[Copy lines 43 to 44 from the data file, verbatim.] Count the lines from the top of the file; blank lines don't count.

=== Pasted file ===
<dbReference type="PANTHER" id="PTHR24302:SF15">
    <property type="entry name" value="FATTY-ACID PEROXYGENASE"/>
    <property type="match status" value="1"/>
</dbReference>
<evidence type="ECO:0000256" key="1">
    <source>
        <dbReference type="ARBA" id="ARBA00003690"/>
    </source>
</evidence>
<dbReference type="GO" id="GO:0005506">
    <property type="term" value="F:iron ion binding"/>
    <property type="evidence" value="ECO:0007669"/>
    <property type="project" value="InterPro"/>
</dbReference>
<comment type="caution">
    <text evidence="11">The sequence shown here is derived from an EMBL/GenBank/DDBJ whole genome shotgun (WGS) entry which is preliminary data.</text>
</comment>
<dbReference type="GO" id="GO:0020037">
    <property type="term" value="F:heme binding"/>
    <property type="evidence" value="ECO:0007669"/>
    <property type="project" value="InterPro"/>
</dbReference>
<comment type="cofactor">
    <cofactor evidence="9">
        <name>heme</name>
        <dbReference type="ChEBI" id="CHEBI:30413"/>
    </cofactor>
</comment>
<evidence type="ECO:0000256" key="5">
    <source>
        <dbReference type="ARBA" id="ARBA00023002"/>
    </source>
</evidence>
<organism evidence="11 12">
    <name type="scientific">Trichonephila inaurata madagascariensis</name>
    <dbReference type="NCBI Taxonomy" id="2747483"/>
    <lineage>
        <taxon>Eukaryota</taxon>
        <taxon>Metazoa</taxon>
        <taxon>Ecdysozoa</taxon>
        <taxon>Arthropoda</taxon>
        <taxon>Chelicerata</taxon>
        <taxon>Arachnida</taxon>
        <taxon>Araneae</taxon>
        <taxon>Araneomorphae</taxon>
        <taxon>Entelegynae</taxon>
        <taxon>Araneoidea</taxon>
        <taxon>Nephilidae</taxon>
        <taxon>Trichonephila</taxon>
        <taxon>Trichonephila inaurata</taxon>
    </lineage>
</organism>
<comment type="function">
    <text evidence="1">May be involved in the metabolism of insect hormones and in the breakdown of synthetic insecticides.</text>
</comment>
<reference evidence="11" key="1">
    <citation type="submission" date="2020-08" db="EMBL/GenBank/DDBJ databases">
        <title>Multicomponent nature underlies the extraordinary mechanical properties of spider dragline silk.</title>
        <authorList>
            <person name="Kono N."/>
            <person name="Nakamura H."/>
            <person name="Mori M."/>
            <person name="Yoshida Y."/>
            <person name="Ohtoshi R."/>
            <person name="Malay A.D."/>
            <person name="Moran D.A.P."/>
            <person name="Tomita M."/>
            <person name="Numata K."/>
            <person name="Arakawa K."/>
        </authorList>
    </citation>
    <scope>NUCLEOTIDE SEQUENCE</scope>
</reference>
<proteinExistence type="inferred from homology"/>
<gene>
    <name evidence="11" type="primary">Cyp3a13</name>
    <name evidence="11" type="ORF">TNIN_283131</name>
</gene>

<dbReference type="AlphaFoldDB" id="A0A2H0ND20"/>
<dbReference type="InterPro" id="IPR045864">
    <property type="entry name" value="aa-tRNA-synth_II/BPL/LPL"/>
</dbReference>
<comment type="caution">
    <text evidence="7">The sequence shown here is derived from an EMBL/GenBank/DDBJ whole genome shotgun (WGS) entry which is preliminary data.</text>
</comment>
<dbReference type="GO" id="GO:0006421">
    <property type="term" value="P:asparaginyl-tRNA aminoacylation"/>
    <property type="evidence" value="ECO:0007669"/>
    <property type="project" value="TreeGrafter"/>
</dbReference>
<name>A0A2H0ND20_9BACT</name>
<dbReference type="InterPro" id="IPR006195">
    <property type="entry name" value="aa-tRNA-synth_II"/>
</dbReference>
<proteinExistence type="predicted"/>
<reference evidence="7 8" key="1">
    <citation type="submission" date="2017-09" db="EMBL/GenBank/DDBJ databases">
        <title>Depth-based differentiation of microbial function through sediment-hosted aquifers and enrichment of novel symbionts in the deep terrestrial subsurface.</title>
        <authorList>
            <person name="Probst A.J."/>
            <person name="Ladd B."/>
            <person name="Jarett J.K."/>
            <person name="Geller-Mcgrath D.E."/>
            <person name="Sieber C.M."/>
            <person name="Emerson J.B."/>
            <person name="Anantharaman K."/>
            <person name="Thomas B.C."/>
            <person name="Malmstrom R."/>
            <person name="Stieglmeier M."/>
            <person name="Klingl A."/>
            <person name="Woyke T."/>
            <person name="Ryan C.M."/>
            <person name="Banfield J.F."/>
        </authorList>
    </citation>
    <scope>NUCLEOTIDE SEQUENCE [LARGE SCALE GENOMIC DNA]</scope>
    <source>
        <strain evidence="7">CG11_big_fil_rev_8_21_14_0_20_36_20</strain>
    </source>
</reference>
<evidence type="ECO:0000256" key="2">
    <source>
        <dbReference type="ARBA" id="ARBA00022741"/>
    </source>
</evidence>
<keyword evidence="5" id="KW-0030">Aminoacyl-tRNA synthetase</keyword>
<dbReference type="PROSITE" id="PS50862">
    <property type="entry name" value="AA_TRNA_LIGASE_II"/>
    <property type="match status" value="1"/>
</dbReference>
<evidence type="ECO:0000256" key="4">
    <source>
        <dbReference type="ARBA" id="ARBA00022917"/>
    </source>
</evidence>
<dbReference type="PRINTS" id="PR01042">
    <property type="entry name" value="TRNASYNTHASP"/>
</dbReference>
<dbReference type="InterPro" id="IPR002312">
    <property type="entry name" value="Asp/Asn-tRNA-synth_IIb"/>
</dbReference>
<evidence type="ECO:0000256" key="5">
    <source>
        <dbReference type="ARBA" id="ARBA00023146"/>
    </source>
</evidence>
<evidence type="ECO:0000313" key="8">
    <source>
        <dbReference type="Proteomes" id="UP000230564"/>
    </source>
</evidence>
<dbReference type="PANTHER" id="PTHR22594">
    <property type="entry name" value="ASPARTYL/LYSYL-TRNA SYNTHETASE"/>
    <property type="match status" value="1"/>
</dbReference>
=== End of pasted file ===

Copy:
        <taxon>Arachnida</taxon>
        <taxon>Araneae</taxon>